There was virtually no coverage of the Koran burning in the United States, and it provoked little immediate reaction in the Islamic world. Afghan President Hamid Karzai and Pakistani President Asif Ali Zardari both issued statements denouncing the burning last week, with Karzai calling it “disrespectful and abhorrent.” On March 25, U.S. embassies in both countries condemned it as “disrespectful, intolerant, divisive and unrepresentative of American values.”
On Monday, the Afghan Nationwide Scholars’ Council issued a condemnation, calling for the perpetrators to be punished for a “great insult to Holy Islam” that it said was designed to provoke violence. At the United Nations, the Organization of the Islamic Conference held an emergency meeting to condemn the burning and highlight the group’s “grave concern” that the act had insulted the world’s 1.5 billion Muslims.
In condemning the burning, the Taliban blamed U.S. officials and media outlets.
“The American media outlets like their rulers stayed completely silent as regards this inhumane and wicked action,” the Taliban statement said, saying that the act should not have been permitted even under freedom-of-expression laws. “Hundreds of times, we have seen abhorrent instances of blasphemy at the hands of the American soldiers in Guantanamo, Abu Ghraib and Bagram prisons, desecrating the Holy Quran and other Islamic tenets.”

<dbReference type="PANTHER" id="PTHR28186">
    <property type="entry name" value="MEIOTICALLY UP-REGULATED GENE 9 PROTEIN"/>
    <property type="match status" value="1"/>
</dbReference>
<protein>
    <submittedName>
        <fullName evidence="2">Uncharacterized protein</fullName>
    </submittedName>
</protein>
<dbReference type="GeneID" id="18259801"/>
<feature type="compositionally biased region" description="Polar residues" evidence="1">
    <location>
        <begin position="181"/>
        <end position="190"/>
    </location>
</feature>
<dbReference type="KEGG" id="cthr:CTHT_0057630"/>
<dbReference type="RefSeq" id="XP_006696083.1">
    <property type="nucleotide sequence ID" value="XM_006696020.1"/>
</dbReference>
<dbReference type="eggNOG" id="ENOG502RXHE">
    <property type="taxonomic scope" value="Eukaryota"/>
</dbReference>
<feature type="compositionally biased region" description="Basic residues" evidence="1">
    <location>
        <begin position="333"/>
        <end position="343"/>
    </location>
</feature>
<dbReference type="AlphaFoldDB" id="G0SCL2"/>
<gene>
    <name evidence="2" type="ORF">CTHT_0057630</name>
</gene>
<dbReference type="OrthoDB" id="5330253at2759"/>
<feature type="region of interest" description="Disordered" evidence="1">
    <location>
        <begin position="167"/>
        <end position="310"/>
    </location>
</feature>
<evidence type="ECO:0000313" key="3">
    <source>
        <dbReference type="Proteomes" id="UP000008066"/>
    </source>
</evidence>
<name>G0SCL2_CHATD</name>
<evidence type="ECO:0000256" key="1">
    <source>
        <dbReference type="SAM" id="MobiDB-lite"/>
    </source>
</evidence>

The Taliban statement did not directly incite people to violence but prodded devout Muslims to action. “Put pressure on rulers of your countries to come out of the cocoon of hesitation and raise the issue of the Holy Quran burning at world level,” the statement urged.
Pentagon spokesman Geoff Morrell said Friday’s violence “proves why we were right to be concerned” when Jones made his original threats last summer. “Irresponsible words and actions do have consequences,” Morrell said. “This time, they were tragic, deadly consequences.”
The violence demonstrated the “ripple effect of how action that might go unnoticed here can still cause a wave of destruction downrange,” he said.
Staff writers Karen DeYoung in Washington and Colum Lynch in New York, staff researcher Julie Tate in Washington and special correspondent Javed Hamdard in Kabul contributed to this report.